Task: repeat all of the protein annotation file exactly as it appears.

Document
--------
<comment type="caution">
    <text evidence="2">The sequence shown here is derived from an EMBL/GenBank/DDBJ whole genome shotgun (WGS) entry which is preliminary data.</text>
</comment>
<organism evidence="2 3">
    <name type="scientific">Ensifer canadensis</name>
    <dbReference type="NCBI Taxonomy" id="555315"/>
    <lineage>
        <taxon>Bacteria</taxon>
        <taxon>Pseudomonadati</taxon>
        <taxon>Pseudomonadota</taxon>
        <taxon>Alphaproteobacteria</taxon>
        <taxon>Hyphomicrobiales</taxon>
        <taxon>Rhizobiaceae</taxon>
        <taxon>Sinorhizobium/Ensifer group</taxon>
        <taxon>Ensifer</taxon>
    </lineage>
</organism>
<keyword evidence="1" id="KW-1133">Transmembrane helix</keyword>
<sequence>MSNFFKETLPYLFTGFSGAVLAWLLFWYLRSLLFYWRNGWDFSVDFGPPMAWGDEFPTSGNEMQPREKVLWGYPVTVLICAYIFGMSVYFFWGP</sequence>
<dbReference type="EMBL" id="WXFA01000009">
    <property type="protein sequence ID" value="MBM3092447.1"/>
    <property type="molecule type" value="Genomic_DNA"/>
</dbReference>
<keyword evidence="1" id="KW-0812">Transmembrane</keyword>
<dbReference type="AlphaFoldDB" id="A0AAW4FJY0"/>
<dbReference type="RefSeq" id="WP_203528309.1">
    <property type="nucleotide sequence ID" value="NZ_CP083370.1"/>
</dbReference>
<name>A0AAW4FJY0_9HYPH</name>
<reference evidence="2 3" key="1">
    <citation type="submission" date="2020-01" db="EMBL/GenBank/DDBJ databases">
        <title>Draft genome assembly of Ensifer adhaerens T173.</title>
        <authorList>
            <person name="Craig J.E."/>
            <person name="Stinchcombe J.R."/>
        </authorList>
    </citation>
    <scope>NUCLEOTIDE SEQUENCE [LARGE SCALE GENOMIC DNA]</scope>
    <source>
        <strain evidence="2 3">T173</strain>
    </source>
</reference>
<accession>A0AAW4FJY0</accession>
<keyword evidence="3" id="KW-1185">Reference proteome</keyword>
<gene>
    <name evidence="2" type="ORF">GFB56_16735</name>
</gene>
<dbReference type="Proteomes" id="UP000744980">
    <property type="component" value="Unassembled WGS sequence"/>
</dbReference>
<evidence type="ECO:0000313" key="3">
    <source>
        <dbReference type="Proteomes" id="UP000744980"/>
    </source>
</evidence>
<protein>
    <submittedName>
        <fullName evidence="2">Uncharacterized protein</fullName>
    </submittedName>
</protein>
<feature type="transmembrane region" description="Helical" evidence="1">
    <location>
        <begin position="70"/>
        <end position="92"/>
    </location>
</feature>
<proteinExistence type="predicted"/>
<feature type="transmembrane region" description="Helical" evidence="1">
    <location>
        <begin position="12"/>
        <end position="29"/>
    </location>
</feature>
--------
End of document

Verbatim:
<comment type="caution">
    <text evidence="2">The sequence shown here is derived from an EMBL/GenBank/DDBJ whole genome shotgun (WGS) entry which is preliminary data.</text>
</comment>
<organism evidence="2 3">
    <name type="scientific">Ensifer canadensis</name>
    <dbReference type="NCBI Taxonomy" id="555315"/>
    <lineage>
        <taxon>Bacteria</taxon>
        <taxon>Pseudomonadati</taxon>
        <taxon>Pseudomonadota</taxon>
        <taxon>Alphaproteobacteria</taxon>
        <taxon>Hyphomicrobiales</taxon>
        <taxon>Rhizobiaceae</taxon>
        <taxon>Sinorhizobium/Ensifer group</taxon>
        <taxon>Ensifer</taxon>
    </lineage>
</organism>
<keyword evidence="1" id="KW-1133">Transmembrane helix</keyword>
<sequence>MSNFFKETLPYLFTGFSGAVLAWLLFWYLRSLLFYWRNGWDFSVDFGPPMAWGDEFPTSGNEMQPREKVLWGYPVTVLICAYIFGMSVYFFWGP</sequence>
<dbReference type="EMBL" id="WXFA01000009">
    <property type="protein sequence ID" value="MBM3092447.1"/>
    <property type="molecule type" value="Genomic_DNA"/>
</dbReference>
<keyword evidence="1" id="KW-0812">Transmembrane</keyword>
<dbReference type="AlphaFoldDB" id="A0AAW4FJY0"/>
<dbReference type="RefSeq" id="WP_203528309.1">
    <property type="nucleotide sequence ID" value="NZ_CP083370.1"/>
</dbReference>
<name>A0AAW4FJY0_9HYPH</name>
<reference evidence="2 3" key="1">
    <citation type="submission" date="2020-01" db="EMBL/GenBank/DDBJ databases">
        <title>Draft genome assembly of Ensifer adhaerens T173.</title>
        <authorList>
            <person name="Craig J.E."/>
            <person name="Stinchcombe J.R."/>
        </authorList>
    </citation>
    <scope>NUCLEOTIDE SEQUENCE [LARGE SCALE GENOMIC DNA]</scope>
    <source>
        <strain evidence="2 3">T173</strain>
    </source>
</reference>
<accession>A0AAW4FJY0</accession>
<keyword evidence="3" id="KW-1185">Reference proteome</keyword>
<gene>
    <name evidence="2" type="ORF">GFB56_16735</name>
</gene>
<dbReference type="Proteomes" id="UP000744980">
    <property type="component" value="Unassembled WGS sequence"/>
</dbReference>
<evidence type="ECO:0000313" key="3">
    <source>
        <dbReference type="Proteomes" id="UP000744980"/>
    </source>
</evidence>
<protein>
    <submittedName>
        <fullName evidence="2">Uncharacterized protein</fullName>
    </submittedName>
</protein>
<feature type="transmembrane region" description="Helical" evidence="1">
    <location>
        <begin position="70"/>
        <end position="92"/>
    </location>
</feature>
<proteinExistence type="predicted"/>
<feature type="transmembrane region" description="Helical" evidence="1">
    <location>
        <begin position="12"/>
        <end position="29"/>
    </location>
</feature>